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Migrants try to break through Greece-Macedonia border: AFP

Migrants begin walking towards the Austrian border in Bicske, near Budapest, Hungary, on.  PHOTO: stuff

Migrants begin walking towards the Austrian border in Bicske, near Budapest, Hungary, on.<br />PHOTO: stuff

Over 200 migrants on Thursday tried to break through barbed wire fences to cross from Greece into Macedonia, which imposed new border restrictions last week, throwing stones at police, AFP reporters said.

At least five of the migrants managed to get across in the assault as the crowd shouted “Open the border” to the Macedonia police ranged in front of them.

All five were returned to the Greek side by Macedonian police.

“We can’t wait any longer, last night we slept under the rain,” Heritier Shabani, a 31-year-old man from the Democratic Republic of Congo who was among the more than 200 trying to get through, told AFP.

“I want to go where I will be welcome,” he said, adding that he left his homeland some two months ago, and landed on the Greek island of Samos around ten days ago.

Since last week, Macedonia, which lies on the main migrant route to northern Europe, has restricted passage to only Syrians, Iraqis and Afghans who are considered war refugees. All other nationalities are deemed economic migrants and told to turn back.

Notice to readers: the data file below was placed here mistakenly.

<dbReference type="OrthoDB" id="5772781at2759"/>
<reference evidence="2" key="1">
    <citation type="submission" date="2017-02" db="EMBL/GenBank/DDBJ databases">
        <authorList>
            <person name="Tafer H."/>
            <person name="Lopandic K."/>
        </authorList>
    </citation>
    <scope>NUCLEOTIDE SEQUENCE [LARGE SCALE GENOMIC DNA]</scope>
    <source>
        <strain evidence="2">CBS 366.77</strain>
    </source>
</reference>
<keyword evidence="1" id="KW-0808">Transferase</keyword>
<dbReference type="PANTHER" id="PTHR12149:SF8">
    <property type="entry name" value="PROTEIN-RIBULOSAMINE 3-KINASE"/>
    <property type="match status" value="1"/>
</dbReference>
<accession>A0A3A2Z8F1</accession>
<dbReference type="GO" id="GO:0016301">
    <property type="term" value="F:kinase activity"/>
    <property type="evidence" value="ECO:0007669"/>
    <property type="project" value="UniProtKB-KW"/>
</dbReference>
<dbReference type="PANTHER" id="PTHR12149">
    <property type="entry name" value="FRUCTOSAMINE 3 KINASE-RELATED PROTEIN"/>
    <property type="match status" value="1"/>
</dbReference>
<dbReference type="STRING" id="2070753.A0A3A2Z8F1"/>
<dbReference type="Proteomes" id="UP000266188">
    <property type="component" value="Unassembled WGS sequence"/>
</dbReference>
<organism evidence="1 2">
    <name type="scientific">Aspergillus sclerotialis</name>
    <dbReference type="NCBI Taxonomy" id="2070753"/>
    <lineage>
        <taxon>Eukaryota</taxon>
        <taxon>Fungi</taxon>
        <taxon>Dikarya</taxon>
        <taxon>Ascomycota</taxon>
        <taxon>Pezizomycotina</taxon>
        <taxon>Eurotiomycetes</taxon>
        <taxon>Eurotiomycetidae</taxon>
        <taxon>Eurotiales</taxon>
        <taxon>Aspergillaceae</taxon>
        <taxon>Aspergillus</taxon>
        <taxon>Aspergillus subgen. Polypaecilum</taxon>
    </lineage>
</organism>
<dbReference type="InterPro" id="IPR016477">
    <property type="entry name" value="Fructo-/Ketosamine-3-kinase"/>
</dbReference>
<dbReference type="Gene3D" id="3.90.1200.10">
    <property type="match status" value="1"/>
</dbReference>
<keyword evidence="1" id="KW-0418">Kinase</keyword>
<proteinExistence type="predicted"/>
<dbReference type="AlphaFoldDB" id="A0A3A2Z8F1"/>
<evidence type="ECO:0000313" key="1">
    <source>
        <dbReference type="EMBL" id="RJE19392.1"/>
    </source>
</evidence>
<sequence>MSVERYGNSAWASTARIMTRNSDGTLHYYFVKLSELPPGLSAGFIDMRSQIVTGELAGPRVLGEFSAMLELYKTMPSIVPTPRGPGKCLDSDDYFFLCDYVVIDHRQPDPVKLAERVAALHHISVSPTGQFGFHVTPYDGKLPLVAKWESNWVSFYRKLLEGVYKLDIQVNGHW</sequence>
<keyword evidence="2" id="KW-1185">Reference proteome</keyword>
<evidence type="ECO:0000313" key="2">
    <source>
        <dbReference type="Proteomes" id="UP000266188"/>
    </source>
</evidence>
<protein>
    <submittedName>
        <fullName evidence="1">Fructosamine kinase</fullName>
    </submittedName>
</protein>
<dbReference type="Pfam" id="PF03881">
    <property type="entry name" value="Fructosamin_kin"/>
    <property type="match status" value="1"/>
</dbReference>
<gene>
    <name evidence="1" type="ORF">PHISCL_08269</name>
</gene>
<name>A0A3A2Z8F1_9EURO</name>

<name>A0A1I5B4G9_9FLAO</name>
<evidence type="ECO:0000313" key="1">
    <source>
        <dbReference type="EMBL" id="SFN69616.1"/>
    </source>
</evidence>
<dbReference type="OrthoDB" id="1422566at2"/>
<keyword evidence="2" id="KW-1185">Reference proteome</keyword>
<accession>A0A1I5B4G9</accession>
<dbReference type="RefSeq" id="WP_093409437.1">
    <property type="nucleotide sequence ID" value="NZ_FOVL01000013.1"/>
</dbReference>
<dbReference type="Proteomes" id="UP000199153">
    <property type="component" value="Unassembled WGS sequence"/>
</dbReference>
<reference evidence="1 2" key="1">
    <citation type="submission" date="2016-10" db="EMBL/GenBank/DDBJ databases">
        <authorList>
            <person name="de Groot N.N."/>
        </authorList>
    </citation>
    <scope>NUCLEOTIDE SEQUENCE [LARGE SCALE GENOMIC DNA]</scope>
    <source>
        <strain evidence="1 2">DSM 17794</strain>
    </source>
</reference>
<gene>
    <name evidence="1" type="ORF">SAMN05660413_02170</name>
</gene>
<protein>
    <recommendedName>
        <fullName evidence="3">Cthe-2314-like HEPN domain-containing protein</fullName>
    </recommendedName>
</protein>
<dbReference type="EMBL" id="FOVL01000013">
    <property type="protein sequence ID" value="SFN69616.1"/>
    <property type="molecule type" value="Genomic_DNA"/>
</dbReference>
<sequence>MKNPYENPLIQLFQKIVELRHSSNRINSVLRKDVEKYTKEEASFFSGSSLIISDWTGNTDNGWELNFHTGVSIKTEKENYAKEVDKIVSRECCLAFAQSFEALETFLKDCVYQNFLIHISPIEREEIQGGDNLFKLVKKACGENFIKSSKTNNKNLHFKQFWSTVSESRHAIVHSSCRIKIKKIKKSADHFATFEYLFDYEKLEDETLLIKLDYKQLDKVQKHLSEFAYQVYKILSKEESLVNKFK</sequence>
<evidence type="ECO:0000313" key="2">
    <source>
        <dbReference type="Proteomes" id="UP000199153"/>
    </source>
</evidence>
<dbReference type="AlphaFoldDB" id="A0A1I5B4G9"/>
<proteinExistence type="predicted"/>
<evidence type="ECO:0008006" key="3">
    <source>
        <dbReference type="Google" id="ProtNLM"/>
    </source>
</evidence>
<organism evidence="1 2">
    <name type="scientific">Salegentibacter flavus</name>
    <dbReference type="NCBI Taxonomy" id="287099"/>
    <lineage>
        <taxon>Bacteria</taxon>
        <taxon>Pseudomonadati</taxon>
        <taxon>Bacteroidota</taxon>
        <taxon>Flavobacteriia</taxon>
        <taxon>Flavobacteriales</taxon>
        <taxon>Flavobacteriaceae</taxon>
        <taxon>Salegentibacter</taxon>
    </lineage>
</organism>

Some 800 people are stuck on the border, mostly Iranians, Moroccans, Bangladeshis and Pakistanis in addition to sub-Saharan Africans.

They have spent days at Idomeni sleeping on the ground, with humanitarian organisations struggling to provide basic sanitation and shelter.

The government this week said it was encouraging people with no chance of getting across the border to turn back, and would provide transportation, but Shabani said this was not the case.

“The Greeks aren’t telling us anything,” he said. “There are no buses, or not enough buses”.

Some 850,000 people have entered the European Union this year, more than half of them landing in Greece, and the bloc has struggled to formulate a strategy to deal with the crisis.

The security backlash has intensified after at least two of the bombers in the November 13 attacks in Paris were confirmed to have come through Greece, posing as refugees.



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